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The late-2000s were a difficult time for high-end kitchen equipment maker Viking Range Corporation. Like many luxury goods manufacturers, the Greenwood, Miss.-based company was affected as consumers scaled back purchasing during the recession. Further, Viking struggled as its list of products grew beyond what was manageable, though its brand value remained high.
But since being bought out by The Middleby Corporation at the end of 2012, CEO Selim Bassoul has helped the company regain its focus and improve sales and profits. “We’re growing now instead of shrinking,” says Brent Bailey, vice president of brand management.
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Based in Atlanta, Sionic Mobile is a mobile commerce company that aims to revolutionize m-commerce by creating loyalty and value for merchants of all sizes, as well as for consumers. By using mobile devices and the cloud, Sionic Mobile is able to connect merchants with nearby, ready-to-spend consumers.
“Sionic Mobile spun out of a decade-old company in mid-2010,” Founder and CEO Ronald Herman says. “We currently have 28 full-time employees and contractors. What we are known for are customer loyalty and mobile ads.”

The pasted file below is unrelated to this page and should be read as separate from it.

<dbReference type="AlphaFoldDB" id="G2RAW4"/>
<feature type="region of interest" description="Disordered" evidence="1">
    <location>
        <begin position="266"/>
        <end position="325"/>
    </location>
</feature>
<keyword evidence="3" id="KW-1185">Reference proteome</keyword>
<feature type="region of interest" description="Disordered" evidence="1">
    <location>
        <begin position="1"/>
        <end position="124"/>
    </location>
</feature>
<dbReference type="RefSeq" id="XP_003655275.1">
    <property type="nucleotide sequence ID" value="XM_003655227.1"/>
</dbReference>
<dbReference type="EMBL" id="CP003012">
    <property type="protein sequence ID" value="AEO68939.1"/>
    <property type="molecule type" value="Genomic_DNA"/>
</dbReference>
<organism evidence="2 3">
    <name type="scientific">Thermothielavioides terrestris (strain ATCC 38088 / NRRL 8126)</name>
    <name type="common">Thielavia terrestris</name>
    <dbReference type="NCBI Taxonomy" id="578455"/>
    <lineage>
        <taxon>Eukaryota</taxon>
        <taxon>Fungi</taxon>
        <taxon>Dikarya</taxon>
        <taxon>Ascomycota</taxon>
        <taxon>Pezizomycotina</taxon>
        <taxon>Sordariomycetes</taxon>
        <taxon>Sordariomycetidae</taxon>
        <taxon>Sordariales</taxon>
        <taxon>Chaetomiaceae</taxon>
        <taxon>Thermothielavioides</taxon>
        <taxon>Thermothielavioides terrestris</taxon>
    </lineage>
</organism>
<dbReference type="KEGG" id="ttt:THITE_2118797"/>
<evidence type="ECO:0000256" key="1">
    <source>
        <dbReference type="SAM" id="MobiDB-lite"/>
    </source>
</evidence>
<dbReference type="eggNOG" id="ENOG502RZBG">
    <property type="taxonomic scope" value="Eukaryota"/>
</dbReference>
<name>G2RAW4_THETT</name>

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Wilton Burgess started his career in the grocery business as clerk, and worked his way up the ladder over the course of a 20-year career with the same store. In 1973, however, Burgess made the decision to strike out on his own and start his own operation. Today, the fruit of his labors is Quik-E Food Stores, which is one of Virginia’s most successful convenience store chains that also includes car washes and a laundromat.
Quik-E Food Stores is a family affair, with Burgess’ three sons holding executive-level positions within the company. Over the years, the company has become known as a positive influence in the community, having raised more than $1 million for the Muscular Dystrophy Association in addition to other charitable efforts. Burgess says he is proud of where the company is today and sees great things for Quik-E Food Stores in the future.
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No matter what size a town is, it probably has a number of schools with teams in various sports. Serving those teams’ needs for sporting goods and those of consumers in general ahead of major national sporting goods retail chains is Olympia Sports. Store managers provide a team discount program for athletic equipment three times annually to local teams. The company’s business model has been so successful that it has been thriving for 40 years.
“Certainly, good customer service has been a pillar of our business,” Senior Director of Operations Paul Fitzpatrick says. “We’ve always tried to be a really convenient option for families to get their sporting goods, athletic apparel and footwear needs met. We are putting stores where it’s easy for people to get to and where otherwise they would have to travel to some of the bigger shopping areas.”